Interesting thread so far.  My jump to FF wasn't that long ago.  I still use my 7D, but in comparison, the 5D3 images have more pop to them.  That's part of the key.  After getting the shot, it is easier to see the difference between FF and crop when comparing two similar photos side-by-side.  However, good crop bodies with good glass can produce great images that can be hard to discern from FF when there's no side-by-side comparison.

Every body has boundaries where getting the shot and image quality is challenged.  For me, the FF 5D3 was a better choice when I realized that I pushing my crop 7D beyond these boundaries.   That's the biggest difference.  If you live within the sweet spot of a crop body, the advantages of a FF body are minor.

EOS Bodies - For Stills / Re: How to differentiate crop vs. FF
« on: October 13, 2014, 03:13:23 PM »
FF Advantaged:

- Better low light/high ISO performance
- Greater color depth
- Narrower DOF, which means better control of DOF
- Generally speaking, features in demand by pros more likely in FF (the 7D2 may buck the tide a bit on this)
- Sharper images given EF glass.  This one surprised me.  Check out the comparison of a 70-200 f2.8L II on a 1Ds Mk3 vs. a 60D
- Strengthens muscles if carried for 20 minutes every day.
- Simplifies one's bank account  ;)

Photography Technique / Getting the right exposure for outdoor sports
« on: October 12, 2014, 02:22:37 PM »
I mostly shoot indoor sports where lighting tends to be consistent and getting the correct exposure is fairly easy.  But, I occasionally shoot soccer and cross country where cloud cover can change the light quickly and players can sometimes be in the sun, sometimes in the shade.  I could use some tips for getting the correct exposure.

For cross country, the courses tend to serpentine around a field so I pick a spot at the beginning, one in the middle, and one at the finish line to get runners from our school.  Keeping the sun in front or to the side of the runner's face is a factor in selecting my vantage points.  My ability to hoof it from one spot to the next before the runners get there is another.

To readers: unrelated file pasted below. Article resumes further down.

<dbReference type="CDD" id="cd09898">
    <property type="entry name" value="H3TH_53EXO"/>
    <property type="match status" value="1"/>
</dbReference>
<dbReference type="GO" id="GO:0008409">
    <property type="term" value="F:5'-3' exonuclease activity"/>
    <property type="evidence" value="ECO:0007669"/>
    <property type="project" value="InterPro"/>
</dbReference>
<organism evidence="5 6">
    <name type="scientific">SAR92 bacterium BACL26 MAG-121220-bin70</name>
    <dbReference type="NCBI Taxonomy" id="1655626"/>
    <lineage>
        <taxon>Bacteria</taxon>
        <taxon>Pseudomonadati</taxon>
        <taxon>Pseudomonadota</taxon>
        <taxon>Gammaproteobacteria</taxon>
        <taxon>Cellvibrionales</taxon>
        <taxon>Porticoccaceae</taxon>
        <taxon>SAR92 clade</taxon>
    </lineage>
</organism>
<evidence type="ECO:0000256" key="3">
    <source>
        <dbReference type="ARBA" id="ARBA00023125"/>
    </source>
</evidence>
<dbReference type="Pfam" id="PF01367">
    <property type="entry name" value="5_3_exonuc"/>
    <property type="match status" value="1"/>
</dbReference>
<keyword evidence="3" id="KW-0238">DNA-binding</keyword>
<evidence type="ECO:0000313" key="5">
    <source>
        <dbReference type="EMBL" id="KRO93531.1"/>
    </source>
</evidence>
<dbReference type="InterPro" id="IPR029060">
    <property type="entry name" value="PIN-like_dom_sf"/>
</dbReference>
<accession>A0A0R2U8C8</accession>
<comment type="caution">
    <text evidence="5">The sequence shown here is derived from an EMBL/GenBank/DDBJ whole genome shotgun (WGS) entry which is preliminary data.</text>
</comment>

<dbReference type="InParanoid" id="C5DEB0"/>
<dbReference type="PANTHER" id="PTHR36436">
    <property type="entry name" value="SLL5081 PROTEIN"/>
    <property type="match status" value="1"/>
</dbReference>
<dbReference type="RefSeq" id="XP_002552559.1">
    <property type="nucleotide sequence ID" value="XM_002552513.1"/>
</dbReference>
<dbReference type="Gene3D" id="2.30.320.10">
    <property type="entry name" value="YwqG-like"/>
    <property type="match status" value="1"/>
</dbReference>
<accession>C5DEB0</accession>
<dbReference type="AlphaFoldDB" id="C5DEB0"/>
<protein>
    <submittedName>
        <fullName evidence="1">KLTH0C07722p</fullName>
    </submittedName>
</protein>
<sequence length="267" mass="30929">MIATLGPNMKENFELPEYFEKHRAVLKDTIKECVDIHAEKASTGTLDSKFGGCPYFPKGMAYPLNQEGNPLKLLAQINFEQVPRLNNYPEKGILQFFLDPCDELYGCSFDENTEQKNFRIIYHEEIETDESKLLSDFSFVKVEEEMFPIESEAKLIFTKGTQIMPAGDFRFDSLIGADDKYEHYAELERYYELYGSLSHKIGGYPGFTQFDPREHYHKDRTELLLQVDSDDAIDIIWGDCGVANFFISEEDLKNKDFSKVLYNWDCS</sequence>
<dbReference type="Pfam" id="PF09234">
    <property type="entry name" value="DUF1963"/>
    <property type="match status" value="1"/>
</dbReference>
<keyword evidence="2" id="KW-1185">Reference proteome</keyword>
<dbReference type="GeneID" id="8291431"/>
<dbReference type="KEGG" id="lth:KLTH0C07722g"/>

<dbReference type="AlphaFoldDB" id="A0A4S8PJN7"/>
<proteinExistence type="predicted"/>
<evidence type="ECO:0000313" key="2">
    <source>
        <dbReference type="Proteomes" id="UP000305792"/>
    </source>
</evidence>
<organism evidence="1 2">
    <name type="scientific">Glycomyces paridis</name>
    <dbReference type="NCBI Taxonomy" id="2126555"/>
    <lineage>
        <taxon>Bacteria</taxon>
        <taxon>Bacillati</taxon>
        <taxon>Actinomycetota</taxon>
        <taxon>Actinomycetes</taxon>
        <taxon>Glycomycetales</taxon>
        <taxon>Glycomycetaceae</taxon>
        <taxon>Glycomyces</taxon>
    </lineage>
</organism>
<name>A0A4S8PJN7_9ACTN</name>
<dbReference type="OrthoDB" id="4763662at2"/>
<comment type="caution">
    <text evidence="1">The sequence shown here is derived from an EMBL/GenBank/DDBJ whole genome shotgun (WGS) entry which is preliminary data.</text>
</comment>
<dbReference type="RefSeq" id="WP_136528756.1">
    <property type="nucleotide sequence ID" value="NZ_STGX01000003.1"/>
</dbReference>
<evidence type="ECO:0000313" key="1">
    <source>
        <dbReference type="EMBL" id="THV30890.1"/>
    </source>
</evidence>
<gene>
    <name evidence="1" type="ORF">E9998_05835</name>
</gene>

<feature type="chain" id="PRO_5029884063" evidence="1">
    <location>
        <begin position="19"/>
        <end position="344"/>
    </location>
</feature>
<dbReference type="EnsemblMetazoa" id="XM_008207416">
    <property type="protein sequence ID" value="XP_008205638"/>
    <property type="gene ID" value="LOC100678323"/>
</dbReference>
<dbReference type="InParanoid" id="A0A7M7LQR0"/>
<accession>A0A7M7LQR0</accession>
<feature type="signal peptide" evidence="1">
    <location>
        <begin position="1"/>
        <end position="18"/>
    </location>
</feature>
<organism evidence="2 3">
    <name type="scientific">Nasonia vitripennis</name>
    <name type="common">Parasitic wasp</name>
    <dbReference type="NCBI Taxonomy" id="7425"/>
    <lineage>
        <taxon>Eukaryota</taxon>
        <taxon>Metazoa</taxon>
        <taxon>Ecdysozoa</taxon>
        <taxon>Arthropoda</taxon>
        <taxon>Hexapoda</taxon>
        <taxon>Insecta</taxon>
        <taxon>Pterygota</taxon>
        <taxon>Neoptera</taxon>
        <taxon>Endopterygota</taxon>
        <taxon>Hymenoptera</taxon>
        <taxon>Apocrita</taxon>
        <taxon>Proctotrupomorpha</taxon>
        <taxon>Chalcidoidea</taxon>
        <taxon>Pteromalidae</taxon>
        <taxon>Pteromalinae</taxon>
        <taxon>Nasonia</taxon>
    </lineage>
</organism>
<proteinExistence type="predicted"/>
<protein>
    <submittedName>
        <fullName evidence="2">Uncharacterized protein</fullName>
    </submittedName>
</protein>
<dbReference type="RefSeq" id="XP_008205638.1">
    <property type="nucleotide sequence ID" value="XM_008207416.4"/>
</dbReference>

I'm using a 5D3, sometimes a 7D, with a 70-200 f2.8L II.   I've grown leery of Evaluative meter mode because it tends to overcompensate for the sky and it can change wildly.  I most often use spot or partial metering.  I have more comfort in manual mode.  Aperture or shutter priority modes seems to lead to wide swings in exposure.  Jersey colors are not always 18% gray and the meter can often be blown out by the background.

My current technique is to try to get a bunch of test shots before the event with kids facing the sun and away from the sun so I know the range of shutter speeds to use.  F-stop is fixed at 2.8 and I pick an ISO that lets me pick a shutter speed between 1/1,000 and 1/4,000 -- ISO 400 often works.  While shooting, I'm watching the needle and the light on the runners.  I try to judge when the runner's face's appear shaded, then dial down the shutter speed to bump up the exposure.  Generally, I make sure that the needle is in the middle or to the right.  When I can, I glance at the LCD, but there often isn't time.  Sometimes the sun makes it difficult get a good read from the LCD.

My consistency needs help and I often get a bunch of shots that are over-exposed.  Lightroom fixes this, but I'd like to get better at nailing the exposure.  Listening to Scott Kelby talk about the 7D2, it fascinates me that pros typically shoot JPEGs to get their shots to their wire service with minimum delay.  This got me wondering how they nail the exposure since there's less room for error with JPEGs.  I most often shoot RAW.

So, for those shoot outdoor sports, how do you nail the exposure?  What meter modes do you like and do you trust Av, Tv, or Auto ISO?

Lighting / Re: Flash equipment for Portraits & Events
« on: October 12, 2014, 11:24:30 AM »
I use Yongnuo YN565-EX with YN622-C remotes for off camera work.  They work great in manual mode and with the remotes, I can control the output and zoom setting from the menu of my 5D3.